Fawkner House evokes Corbusian harmony with sculpted forms in Melbourne, Australia
by Jerry ElengicalMar 29, 2022
by Jincy IypePublished on : Nov 05, 2020
Reflective windows rendered in colours of autumn define the exterior of the Piccolo House, the new headquarters and benchmark development by the Piccolo group in South Melbourne, Australia. Designed by Wood Marsh architecture, the project joins luxury residential apartments, commercial spaces, onsite parking and a penthouse office occupied by Piccolo, in one unified space. The collaboration illustrates the mutual respect shared between the Australian developer and architecture firm, cemented in shared philosophies of “quality, boldness and refinement.”
Situated in close proximity to the iconic South Melbourne Market, Piccolo House’s aesthetic and design is prompted by its site context. It emerges from its heritage legacy right below, as an ordered, concrete monolith with precise cut-out openings that are angled subtly, revealing accented reflecting glass elements that “reinterpret the autumnal tones of the brickwork in the neighbouring laneway. Akin to a block of stone being carved into, the mass references the lintel as a symbol of strength providing the structural framework for the building,” share architects Roger Wood and Randal Marsh, Founding Partners, Wood Marsh.
The multi-use building’s unique island site allows its architecture to be expressed along all its faces. Apart from housing private tenancies within, the original Victorian terrace building that addresses Dorcas Street was restored and reinstated as an active commerce centre contributing to the streetscape, connecting with the neighbourhood. “The Charles Street laneway references Richard Giblett’s paintings on the contemporary metropolis and reinterprets it into physical urban art using the materiality of Corten and various shades of steel. By night this intervention becomes illuminated, drawing similar ideas to the artwork of Dan Flavin, by painting the street surface with light. The illumination of Charles Street also creates a sense of safety through passive surveillance,” says the firm.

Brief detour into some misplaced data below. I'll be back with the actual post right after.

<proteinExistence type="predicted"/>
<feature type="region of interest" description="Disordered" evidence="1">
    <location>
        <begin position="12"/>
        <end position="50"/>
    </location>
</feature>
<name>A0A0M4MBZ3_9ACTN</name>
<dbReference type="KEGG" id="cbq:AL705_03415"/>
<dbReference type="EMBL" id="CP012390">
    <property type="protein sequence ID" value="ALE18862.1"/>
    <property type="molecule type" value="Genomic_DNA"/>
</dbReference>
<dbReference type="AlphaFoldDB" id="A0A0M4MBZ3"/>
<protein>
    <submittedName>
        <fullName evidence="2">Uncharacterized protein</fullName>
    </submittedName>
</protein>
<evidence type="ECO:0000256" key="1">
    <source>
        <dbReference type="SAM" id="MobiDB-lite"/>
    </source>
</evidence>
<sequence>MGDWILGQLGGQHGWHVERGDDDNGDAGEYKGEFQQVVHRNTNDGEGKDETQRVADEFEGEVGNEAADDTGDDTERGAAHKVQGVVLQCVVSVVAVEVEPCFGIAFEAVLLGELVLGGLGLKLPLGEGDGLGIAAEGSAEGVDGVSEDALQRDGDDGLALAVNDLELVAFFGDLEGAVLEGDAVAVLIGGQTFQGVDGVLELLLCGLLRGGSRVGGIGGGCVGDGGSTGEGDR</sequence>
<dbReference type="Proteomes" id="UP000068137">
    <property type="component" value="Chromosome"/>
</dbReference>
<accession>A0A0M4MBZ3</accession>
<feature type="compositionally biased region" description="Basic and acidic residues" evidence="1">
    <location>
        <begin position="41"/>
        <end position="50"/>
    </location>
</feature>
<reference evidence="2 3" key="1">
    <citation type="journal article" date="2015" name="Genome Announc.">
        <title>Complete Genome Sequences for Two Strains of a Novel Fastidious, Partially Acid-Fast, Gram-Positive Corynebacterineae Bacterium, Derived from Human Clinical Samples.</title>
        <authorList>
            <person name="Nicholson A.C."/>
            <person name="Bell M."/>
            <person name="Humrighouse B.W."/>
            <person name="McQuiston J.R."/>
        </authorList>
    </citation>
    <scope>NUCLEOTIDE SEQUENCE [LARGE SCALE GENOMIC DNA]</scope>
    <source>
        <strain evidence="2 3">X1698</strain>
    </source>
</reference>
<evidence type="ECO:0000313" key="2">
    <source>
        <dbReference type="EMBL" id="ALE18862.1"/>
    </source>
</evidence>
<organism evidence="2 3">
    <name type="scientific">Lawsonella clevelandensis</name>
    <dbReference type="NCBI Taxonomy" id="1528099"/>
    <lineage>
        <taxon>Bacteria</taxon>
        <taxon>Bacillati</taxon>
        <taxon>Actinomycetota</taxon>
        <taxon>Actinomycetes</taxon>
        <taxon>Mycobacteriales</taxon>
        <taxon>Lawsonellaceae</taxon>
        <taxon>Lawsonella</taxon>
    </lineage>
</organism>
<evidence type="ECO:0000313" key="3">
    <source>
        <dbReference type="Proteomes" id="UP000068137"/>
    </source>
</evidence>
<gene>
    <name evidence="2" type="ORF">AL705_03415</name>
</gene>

The interior design mimics the structure’s exterior, inherently connected with the architecture. Mirrored glass and blackened metal greets one at the entrance of the Piccolo House, accessed by the entry via John Street. Autumnal tones carry over to the mirrored glass in the roomy lobby. Sheer black curtains cover the floor to ceiling windows that adorn the insides, with sleek furniture and coloured rugs that provide some visual relief to the clean interiors.
The four levels that sit above house well-crafted one and two bedroom apartments with picturesque views of Melbourne’s urban skyline. According to the design team, the Piccolo penthouse office at the upper level employs silver travertine to “reinforce the solidity of the building, and to make an appropriately elevated interior response to the overarching idea of stone being carved away.”
Here, the colour palette intentionally transitions into a duskier theme, with dark timber, black and bronzed metal decorating the spaces. The mirror and fittings inside the bathrooms are done in black, mirroring the floors and walls covered in black marbled tiles with white threading.
Wood Marsh fluently unites the new and old, exterior and interior, retail architecture and residential design within the Piccolo House. “Piccolo House stands as the embodiment of its developer and owner as a successful model of a progressive build-to-rent property and a new home for Piccolo’s own office,” says the firm.
Name: Piccolo House
Location: 5 John Street, South Melbourne, Australia
Year of completion: 2020
Client, Developer: Piccolo
Architect: Wood Marsh
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